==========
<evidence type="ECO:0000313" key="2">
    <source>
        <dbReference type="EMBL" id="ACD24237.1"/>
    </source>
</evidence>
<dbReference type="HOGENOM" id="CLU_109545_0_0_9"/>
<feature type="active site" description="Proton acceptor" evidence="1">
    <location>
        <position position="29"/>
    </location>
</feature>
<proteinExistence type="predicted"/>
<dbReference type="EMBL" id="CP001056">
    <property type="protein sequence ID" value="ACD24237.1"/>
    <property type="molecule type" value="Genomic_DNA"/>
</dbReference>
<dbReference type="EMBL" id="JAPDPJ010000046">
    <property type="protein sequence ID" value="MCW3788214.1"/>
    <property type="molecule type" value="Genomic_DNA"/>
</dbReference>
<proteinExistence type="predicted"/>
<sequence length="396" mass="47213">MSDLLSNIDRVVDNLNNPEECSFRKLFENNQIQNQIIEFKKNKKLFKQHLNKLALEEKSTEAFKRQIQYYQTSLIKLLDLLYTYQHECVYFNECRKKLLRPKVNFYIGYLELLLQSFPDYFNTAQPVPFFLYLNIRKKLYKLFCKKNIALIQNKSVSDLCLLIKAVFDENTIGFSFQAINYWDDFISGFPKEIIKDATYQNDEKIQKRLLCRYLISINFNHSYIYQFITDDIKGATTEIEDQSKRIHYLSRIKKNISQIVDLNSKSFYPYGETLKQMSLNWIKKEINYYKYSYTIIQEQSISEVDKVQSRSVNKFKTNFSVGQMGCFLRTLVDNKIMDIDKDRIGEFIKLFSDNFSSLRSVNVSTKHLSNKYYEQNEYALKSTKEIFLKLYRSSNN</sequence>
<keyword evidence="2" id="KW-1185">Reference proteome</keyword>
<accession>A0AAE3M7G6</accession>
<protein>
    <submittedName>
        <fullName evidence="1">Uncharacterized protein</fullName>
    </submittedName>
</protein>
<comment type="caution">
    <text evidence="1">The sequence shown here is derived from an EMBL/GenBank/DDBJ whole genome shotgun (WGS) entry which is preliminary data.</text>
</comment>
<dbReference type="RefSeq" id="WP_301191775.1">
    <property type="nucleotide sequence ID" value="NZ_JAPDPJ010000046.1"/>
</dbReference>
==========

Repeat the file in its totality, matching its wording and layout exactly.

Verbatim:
<evidence type="ECO:0000313" key="2">
    <source>
        <dbReference type="EMBL" id="ACD24237.1"/>
    </source>
</evidence>
<dbReference type="HOGENOM" id="CLU_109545_0_0_9"/>
<feature type="active site" description="Proton acceptor" evidence="1">
    <location>
        <position position="29"/>
    </location>
</feature>
<proteinExistence type="predicted"/>
<dbReference type="EMBL" id="CP001056">
    <property type="protein sequence ID" value="ACD24237.1"/>
    <property type="molecule type" value="Genomic_DNA"/>
</dbReference>
<dbReference type="EMBL" id="JAPDPJ010000046">
    <property type="protein sequence ID" value="MCW3788214.1"/>
    <property type="molecule type" value="Genomic_DNA"/>
</dbReference>
<proteinExistence type="predicted"/>
<sequence length="396" mass="47213">MSDLLSNIDRVVDNLNNPEECSFRKLFENNQIQNQIIEFKKNKKLFKQHLNKLALEEKSTEAFKRQIQYYQTSLIKLLDLLYTYQHECVYFNECRKKLLRPKVNFYIGYLELLLQSFPDYFNTAQPVPFFLYLNIRKKLYKLFCKKNIALIQNKSVSDLCLLIKAVFDENTIGFSFQAINYWDDFISGFPKEIIKDATYQNDEKIQKRLLCRYLISINFNHSYIYQFITDDIKGATTEIEDQSKRIHYLSRIKKNISQIVDLNSKSFYPYGETLKQMSLNWIKKEINYYKYSYTIIQEQSISEVDKVQSRSVNKFKTNFSVGQMGCFLRTLVDNKIMDIDKDRIGEFIKLFSDNFSSLRSVNVSTKHLSNKYYEQNEYALKSTKEIFLKLYRSSNN</sequence>
<keyword evidence="2" id="KW-1185">Reference proteome</keyword>
<accession>A0AAE3M7G6</accession>
<protein>
    <submittedName>
        <fullName evidence="1">Uncharacterized protein</fullName>
    </submittedName>
</protein>
<comment type="caution">
    <text evidence="1">The sequence shown here is derived from an EMBL/GenBank/DDBJ whole genome shotgun (WGS) entry which is preliminary data.</text>
</comment>
<dbReference type="RefSeq" id="WP_301191775.1">
    <property type="nucleotide sequence ID" value="NZ_JAPDPJ010000046.1"/>
</dbReference>